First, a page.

MAR 23, 2015 04:53 AM PDT

Glowing 'shrooms?

About 2,300 years ago, the Greek philosopher and scientist Aristotle noticed what he called a "cold fire" emanating from decaying wood in a forest. That may have been the first documented observation of bioluminescence in mushrooms, a phenomenon that's been observed over the years in 71 different species of the fungi.

The chemical process by which mushrooms generate light is still mysterious, but for years, scientists have puzzled over something else as well. Why do some mushrooms glow? What advantage does it provide to them?
It's a little known fact that some common mushrooms glow in the dark. These bitter oyster mushrooms (Panellus stipticus) are bioluminescent.
A just-published study by U.S. and Brazilian researchers in the journal Current Biology finally provides a good answer. Basically, these mushrooms turn themselves into a natural version of the neon sign in the local bar and grill, in order to attract insect visitors --beetles, flies, wasps and ants -- who will spread the fungal spores around and further the species' effort to reproduce and survive.

"It appears that fungi make light so they are noticed by insects who can help the fungus colonize new habitats," says Cassius Stevani of Brazil's Instituto de Química-Universidade de São Paulo.

Additionally, the researchers found that mushrooms don't just give off light indiscriminately. Instead, their bioluminescence is controlled by a temperature-controlled circadian clock, which enables them to conserve energy by only turning on when it is dark enough for insects to spot them.

(Source: Discovery News)
About the Author
  • I'm a writer living in the Boston area. My interests include cancer research, cardiology and neuroscience. I want to be part of using the Internet and social media to educate professionals and patients in a collaborative environment.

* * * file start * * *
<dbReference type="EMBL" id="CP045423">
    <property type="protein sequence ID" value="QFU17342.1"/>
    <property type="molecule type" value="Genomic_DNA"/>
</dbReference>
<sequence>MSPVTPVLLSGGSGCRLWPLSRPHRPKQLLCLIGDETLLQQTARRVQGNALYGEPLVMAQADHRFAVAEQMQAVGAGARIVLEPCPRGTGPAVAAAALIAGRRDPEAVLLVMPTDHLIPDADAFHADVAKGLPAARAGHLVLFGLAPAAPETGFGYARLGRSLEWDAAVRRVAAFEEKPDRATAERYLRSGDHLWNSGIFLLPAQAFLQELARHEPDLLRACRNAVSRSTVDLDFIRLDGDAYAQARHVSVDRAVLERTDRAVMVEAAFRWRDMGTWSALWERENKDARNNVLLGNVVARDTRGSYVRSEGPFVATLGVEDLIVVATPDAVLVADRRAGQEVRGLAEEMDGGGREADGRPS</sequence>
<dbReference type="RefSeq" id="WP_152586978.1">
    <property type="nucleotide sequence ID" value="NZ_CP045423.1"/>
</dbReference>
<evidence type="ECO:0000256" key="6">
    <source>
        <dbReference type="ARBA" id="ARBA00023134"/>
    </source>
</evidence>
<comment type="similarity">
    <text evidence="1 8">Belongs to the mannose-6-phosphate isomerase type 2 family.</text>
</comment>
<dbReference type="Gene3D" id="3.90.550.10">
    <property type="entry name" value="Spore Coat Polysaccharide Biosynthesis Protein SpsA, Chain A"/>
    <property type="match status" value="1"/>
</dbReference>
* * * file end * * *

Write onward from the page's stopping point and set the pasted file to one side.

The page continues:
You May Also Like
NOV 21, 2018
Cannabis Sciences
NOV 21, 2018
Intro to Phytocannabinoids
With the surge in public interest in marijuana due to state-by-state marijuana legislature reform have come two new chemical substances that have entered p...
DEC 04, 2018
Plants & Animals
DEC 04, 2018
Will Reduced Protected Lands in Utah Impact Local Bee Biodiversity?
Many American states have nicknames that subtly describe their unique qualities; Utah, for example, is known as the beehive state. But that origin of that...
JAN 08, 2019
Genetics & Genomics
JAN 08, 2019
A Genetic Recipe for Monogamy
Is it natural to remain committed to a mate for life? Researchers at the University of Texas Austin have used genetics to learn more about monogamy....
JAN 09, 2019
Plants & Animals
JAN 09, 2019
Study Analyzes Elephant Movement Patterns Relative to Resource Availability
The world and its many landscapes are continuously changing, so it should come as no surprise that wild animals follow suit in order to adjust to the dynam...
JAN 15, 2019
Plants & Animals
JAN 15, 2019
Here's Why We Need to Protect Coral Reefs
Coral reefs do all sorts of great things for the environment. Not only do they act as underwater fortresses for smaller wildlife that require shelter from...
JAN 21, 2019
Plants & Animals
JAN 21, 2019
A Small Snake Eaten by a Larger Snake Turned Out to be a New Species
More than four decades ago, curious researchers carefully analyzed the stomach contents of a Central American coral snake that had been captured in Chiapas...
Loading Comments...